Hedge funds say a busier market creates a healthier economy. But the lesson of the last two years is that this isn’t true — Bloomberg
A couple of weeks ago, I wondered whether it was possible to see what a stock graph would look like if it split up the x-axis according to volume rather than according to the time of day. After all, when trading is concentrated at the beginning and end of the day, those are the areas worth concentrating on, right?
Mike Arrington loves nothing more than throwing bombs, so you could be forgiven for dismissing his latest exercise in conspiracy-theorizing as little more than self-promotion. But you’d be wrong. It’s an important story, and it’s one which Arrington almost uniquely is able to write. Henry Blodget makes some good points:
Joe Toms of Lending Club emails me the data for this chart:
Consumer credit has been the one area that has dropped the least. Said in a nice way, this points to the structural inefficiency. A more blunt assessment is that banks have been taking advantage of consumers.
It seems that David Warsh nailed it, back in May: Larry Summers is going to quit his White House position in November, according to Hans Nichols. He’ll probably go back to what he was doing before: a day a week for a hedge fund, a position as University Professor at Harvard, maybe even return to writing his column for the FT. And who will replace him?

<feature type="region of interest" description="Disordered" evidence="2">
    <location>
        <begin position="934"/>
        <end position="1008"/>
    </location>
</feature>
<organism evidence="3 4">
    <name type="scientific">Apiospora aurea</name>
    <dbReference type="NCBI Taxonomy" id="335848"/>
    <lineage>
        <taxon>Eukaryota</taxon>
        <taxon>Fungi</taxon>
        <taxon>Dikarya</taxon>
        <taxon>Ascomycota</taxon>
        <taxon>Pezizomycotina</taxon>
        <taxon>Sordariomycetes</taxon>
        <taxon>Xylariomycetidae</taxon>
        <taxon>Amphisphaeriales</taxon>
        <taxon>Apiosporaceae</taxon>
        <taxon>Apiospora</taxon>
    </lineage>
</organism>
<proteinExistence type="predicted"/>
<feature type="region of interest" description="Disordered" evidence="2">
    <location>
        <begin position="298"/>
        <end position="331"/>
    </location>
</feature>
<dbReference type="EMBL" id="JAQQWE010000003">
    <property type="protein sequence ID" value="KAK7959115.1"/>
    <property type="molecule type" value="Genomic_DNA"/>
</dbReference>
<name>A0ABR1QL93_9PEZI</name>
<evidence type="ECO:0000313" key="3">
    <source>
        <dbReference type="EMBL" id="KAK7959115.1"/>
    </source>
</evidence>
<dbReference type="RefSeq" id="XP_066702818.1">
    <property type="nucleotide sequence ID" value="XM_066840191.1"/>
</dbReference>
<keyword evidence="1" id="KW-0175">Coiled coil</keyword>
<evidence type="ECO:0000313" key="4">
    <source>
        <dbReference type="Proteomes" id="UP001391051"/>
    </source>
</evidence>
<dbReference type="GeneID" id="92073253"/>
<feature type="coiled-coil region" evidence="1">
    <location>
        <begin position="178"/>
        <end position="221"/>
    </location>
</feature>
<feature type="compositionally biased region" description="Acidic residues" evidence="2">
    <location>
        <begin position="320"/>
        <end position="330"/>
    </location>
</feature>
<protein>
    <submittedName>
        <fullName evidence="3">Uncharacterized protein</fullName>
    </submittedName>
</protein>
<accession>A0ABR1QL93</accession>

I’ve been pondering the disconnect between stock and bond prices of late. It reminds me a bit of late 2007, only the other way around: back then there was a credit crunch, but the stock market continued to hit new highs. Today, stocks are largely sitting out the bond bubble.
Yves Smith has been doing a fabulous job covering the latest fiasco at Ally Financial, the state-owned bank which used to be called GMAC. But to get a quick idea of how dysfunctional the situation is, all you need to do first is read the official GMAC memo to its agents in 23 states around the country, and then read the official GMAC press release on the subject.